The rationale for the illegality of real-world trading is two-fold. Both Jagex and players argue that real-world trading devalues players’ legitimately earned progression. For context, a “maxed account” — an account that has level 99, the highest achievable, in every skill — takes between three and seven thousand hours to achieve. Given an infinite cash stack, a player could speed up their progression exponentially, as many skills in RuneScape are considered “buyable.” RuneScape is a game centered around “grinding,” the repetition of tasks ad infinitum as the primary means of progression. Even as players lament the monotony of tasks in RuneScape, a semi-ironic commitment to them is a badge of honor. The language of labor and economic metaphors permeates discussion of in-game achievement, even among those not participating in real-world trading. Most skills in RuneScape are most efficiently trained through intense repetition of a single task, and players often discuss these skills with half-hearted disdain. And yet, they still play. Much of RuneScape’s player base started when they were kids, enraptured by the magic of goblins, quests, and chat room abuse.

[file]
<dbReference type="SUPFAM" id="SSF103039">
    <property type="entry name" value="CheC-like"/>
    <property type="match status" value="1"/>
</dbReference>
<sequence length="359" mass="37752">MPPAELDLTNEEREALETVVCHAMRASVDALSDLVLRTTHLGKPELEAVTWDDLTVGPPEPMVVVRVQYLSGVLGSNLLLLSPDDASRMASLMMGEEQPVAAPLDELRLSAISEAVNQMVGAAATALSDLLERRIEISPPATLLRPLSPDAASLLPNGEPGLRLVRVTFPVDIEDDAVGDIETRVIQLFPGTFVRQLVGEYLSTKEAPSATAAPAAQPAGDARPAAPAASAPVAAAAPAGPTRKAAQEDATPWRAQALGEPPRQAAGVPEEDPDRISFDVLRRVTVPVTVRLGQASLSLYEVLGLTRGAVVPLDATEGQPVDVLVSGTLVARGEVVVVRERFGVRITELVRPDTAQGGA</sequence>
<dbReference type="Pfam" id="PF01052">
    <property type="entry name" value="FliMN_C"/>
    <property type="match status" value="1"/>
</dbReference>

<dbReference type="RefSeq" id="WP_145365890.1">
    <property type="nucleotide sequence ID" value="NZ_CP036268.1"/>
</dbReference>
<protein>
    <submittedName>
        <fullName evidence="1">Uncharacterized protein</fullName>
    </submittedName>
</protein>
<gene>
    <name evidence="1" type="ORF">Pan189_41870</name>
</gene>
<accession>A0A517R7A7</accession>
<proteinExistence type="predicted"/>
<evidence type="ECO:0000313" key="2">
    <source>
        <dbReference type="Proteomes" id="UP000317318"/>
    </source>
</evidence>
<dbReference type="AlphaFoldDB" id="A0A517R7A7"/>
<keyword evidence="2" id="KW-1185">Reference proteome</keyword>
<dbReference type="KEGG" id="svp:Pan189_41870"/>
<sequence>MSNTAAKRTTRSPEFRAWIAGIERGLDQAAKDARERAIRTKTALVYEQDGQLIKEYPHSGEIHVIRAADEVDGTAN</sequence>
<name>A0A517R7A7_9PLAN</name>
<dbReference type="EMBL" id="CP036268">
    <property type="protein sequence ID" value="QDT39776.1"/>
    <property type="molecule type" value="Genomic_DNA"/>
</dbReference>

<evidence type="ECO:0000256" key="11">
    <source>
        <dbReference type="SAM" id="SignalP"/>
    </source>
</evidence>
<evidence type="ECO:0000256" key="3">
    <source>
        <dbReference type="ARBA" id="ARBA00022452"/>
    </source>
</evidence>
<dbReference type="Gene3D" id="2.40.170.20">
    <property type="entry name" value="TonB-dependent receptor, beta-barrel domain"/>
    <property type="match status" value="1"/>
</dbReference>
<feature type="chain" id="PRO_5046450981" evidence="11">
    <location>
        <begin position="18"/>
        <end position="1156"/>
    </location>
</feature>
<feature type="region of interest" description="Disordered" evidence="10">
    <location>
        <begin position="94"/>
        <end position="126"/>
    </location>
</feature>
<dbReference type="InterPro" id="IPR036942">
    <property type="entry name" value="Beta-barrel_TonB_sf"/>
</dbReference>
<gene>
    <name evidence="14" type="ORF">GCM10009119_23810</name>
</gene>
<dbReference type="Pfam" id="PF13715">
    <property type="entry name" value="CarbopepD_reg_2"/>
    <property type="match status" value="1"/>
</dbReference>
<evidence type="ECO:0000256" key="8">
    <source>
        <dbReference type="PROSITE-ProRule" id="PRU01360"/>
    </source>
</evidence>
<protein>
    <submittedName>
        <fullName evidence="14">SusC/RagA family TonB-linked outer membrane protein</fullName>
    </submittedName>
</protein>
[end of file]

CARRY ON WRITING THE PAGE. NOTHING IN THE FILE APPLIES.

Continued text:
Many players find this current obsession with efficiency at odds with why they began playing in the first place. “There is a culture of efficiency, ‘no xp waste’… Why are you even doing this again?” one disgruntled player wrote in a Reddit post from 2018. The question remains: why do these efficiency-obsessed, jaded players still play the game? Are they “playing” at all?